New construction continues to sell at a premium to resale homes, but there’s now a record share of new homes on the market relative to existing houses.
Seattle-based Redfin Corp. (NASDQ: RDFN) found the share of newly built single-family homes on the market hit a new high at the end of 2021, bolstered in part by homebuilders trying to keep up with demand for housing across the U.S.
In fact, 34.1% of single-family homes on the market in December were new construction, up from 25.4% a year earlier and representing the highest share on record, Redfin found. Newly built homes were 21% of the market in December 2019.
That could be, in part, because December tends to be a slower month for people listing their homes on the market. But the growing share of new-construction homes relative to existing inventory also suggests an increase in new construction and continued constraint in the resale market.
“A lot of pre-owned homes are being listed, but they are just selling off so quickly — typically in a matter of days — while new homes take longer to sell,” said Sheharyar Bokhari, an economist with Redfin, in a statement. “So, as a homebuyer, you’re increasingly likely to see new builds when you look up homes for sale in your target area.
A Redfin economist couldn’t be reached by deadline for additional context.
Among the largest metro areas, Houston has the biggest share of new homes relative to existing homes in the nation, at 39.5%, according to Redfin. That’s followed by Minneapolis, at 38.3%, and San Antonio, with 37.5%.
Despite new construction making up a larger share of homes listed in December, Redfin found the share of home sales that are new builds has remained relatively flat, around 11%.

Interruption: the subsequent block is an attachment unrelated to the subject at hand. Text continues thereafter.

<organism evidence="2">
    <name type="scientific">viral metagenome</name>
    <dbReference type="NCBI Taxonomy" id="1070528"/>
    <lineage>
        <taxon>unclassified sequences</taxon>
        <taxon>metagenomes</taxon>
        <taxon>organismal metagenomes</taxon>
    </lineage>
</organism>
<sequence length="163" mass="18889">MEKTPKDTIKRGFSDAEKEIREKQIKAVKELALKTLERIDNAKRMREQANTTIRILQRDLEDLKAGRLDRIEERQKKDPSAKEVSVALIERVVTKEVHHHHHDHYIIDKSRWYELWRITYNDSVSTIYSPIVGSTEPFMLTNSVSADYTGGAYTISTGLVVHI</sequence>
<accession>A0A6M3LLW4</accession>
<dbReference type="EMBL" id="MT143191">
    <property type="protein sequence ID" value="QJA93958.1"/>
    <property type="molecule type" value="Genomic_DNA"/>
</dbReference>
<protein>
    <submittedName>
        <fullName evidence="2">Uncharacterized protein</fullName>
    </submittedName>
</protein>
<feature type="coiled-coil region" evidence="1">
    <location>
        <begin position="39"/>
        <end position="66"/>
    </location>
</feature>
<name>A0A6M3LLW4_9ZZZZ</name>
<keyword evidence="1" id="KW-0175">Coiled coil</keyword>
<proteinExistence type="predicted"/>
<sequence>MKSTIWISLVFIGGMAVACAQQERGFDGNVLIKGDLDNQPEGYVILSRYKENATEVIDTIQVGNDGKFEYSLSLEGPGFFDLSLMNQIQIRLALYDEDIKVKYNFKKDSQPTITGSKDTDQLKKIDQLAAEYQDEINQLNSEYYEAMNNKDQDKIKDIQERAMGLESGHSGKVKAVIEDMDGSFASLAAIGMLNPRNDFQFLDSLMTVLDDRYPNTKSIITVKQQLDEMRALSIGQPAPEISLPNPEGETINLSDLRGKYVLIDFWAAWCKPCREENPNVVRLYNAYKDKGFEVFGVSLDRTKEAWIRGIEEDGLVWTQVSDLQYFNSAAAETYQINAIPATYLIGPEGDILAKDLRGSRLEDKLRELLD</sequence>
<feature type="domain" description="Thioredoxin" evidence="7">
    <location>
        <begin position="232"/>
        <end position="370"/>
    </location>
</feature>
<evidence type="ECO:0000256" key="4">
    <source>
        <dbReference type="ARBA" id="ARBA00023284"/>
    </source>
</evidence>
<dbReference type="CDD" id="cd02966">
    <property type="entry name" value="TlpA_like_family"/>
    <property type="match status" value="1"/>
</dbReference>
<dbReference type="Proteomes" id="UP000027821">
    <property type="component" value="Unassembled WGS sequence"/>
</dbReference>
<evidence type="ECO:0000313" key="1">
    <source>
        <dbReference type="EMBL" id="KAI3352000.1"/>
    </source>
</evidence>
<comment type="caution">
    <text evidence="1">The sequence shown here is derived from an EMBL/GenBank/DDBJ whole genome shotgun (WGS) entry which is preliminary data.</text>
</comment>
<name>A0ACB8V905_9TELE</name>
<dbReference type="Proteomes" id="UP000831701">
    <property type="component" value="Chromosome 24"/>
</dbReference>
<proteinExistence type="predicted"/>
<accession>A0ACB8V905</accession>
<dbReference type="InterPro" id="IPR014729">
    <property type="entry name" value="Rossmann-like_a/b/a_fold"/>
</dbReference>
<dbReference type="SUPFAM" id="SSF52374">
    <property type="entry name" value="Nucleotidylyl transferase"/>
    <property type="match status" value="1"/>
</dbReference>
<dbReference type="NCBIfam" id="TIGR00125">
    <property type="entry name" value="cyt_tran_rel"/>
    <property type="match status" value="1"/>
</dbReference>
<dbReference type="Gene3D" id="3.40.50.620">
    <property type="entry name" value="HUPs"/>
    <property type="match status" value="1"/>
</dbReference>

An estimated 762,000 new single-family homes sold nationally in 2021, according to the U.S. Census Bureau and the Department of Housing and Urban Development. That’s 7.3% less than 2020, when about 822,000 newly built homes sold. Meanwhile, existing-home sales totaled 6.12 million in 2021, a 8.5% jump from 2020, according to the National Association of Realtors.
Danny Hill, senior vice president and head of homebuilder finance at Birmingham, Alabama-based Regions Financial Corp. (NYSE: RF), said the typical premium for buying a new versus an existing home is historically 15% to 20%. That rose to about 30% in 2017 and has hovered around 30% through 2020, the start of the Covid-19 pandemic.
That premium has since widened, with supply-chain issues and spikes in pricing, particularly lumber, Hill said.
“But one thing that works in new homebuilders’ favor is the availability, or lack thereof, of existing home inventory,” he continued. “There’s not that much inventory out there to compare new homes to, first of all.”
Changes in buyer preferences since the pandemic — more space to work remotely, for example — are also affecting how new-versus-resale homes are viewed, he said. Though builders face myriad challenges, they are more quickly able to respond to new buyer demands and preferences than existing homes might.
As people spend more time at home, there could be more of a justification for buying a new home at a premium, Hill said.
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